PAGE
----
Now that I gave that info, I would add that I have had recurrent shoulder issues starting several months after the surgery on the R side and basically flipflopping from side to side since that time. I feel my issues them from initial overcompensation and scar tissue. I had breast massage (which is quite helpful), had/went several times for PT, etc. I currently Olift but did/do have to take off time periodically. I have also learned (thanks to my coaches) that pushups, pullups and bench presses are exercises my body does best without. It has taken me a long time and my issue wasnt as severe but I am learning to listen to my body, FINALLY!

Best of luck with her recovery. She is very fortunate she has you as her support person.
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Old 12-31-2008, 05:46 AM   #5
Garrett Smith
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While I was in naturopathic school we had an ex-bodybuilder woman come into the clinic who said she had ruptured both of her implants doing leg presses (?!?!). So don't let her repeat that one, however it happened...

She had all sorts of health issues, tested positive for silicone hypersensitivity, never ended up coming back in for follow-up.
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Old 12-31-2008, 09:33 AM   #6
Gittit Shwartz
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You, or she, might be able to find some helpful advice re working out with implants on the t-nation "sister site" figureathlete.com.
Best of luck to your wife in her recovery!
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Old 12-31-2008, 01:27 PM   #7
Brendan Smith
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Thanks very much! I agree that some light "range of motion" stuff would help in the healing process. Thinking about starting with walking, maybe graduating to recumbent bike for some higher intensity. As for resistance exercise, just want to start with walking lunges and then onto light squats (no leg presses for sure)! In terms of upper body, gentle water aerobic type stuff might be a good start. Maybe graduate some day to light kettlebells, but agree no pushups or bench.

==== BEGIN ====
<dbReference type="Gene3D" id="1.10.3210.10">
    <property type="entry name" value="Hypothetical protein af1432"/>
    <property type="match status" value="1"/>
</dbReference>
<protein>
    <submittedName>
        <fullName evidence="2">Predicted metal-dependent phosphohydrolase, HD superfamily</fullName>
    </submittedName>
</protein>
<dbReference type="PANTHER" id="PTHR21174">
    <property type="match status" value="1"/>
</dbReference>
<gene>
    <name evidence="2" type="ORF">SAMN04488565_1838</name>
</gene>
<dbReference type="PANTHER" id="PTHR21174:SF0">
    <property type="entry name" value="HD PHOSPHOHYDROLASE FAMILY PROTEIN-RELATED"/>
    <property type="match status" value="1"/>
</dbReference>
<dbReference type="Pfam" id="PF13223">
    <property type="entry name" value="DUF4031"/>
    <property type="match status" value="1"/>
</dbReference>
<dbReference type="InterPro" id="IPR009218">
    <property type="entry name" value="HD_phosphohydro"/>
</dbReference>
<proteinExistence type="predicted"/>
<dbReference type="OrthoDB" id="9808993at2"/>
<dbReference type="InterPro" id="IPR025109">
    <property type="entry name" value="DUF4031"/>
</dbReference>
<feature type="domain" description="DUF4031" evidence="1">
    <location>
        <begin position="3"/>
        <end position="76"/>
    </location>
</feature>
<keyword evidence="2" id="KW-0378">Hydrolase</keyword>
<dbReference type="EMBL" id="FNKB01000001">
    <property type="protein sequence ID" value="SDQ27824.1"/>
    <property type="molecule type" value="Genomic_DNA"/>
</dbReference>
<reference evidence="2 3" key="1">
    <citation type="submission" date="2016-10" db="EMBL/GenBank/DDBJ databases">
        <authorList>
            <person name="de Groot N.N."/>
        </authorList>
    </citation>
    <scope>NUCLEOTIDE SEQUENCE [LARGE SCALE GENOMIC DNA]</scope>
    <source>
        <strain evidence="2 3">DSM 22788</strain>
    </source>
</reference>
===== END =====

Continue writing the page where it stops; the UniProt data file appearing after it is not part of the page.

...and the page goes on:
We'll also continue to research options for training after implants, though I worry most info will be geared toward augmentation. My wife had all breast tissue removed and implants to "replace" the tissue. This made for more extensive surgery and multiple reconstructive proceedures; hence the very cautious return to activity.

Great feedback, many thanks again!
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Old 01-16-2009, 07:17 AM   #8
David Stout
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Contact Kim Malz, of the new CF Affiliate Crossfit Persevere.

She's a 38 year old mom of three and breast cancer survivor who's condition ultimately required reconstructive surgery.

She's posts as Fit Mom in CT on the CF boards (with some pretty legit results like a sub 15 Angie, and 40 straight kipping pull-ups). Super nice and responsive to emails.

Website: http://crossfitpersevere.com
Email: malzfamily@cox.net

Best of luck!

David
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Old 01-25-2009, 12:14 PM   #9
Brendan Smith
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David:

Thanks so much for that suggestion! We may reach out to her by e-mail. Apprecaite it.

Brendan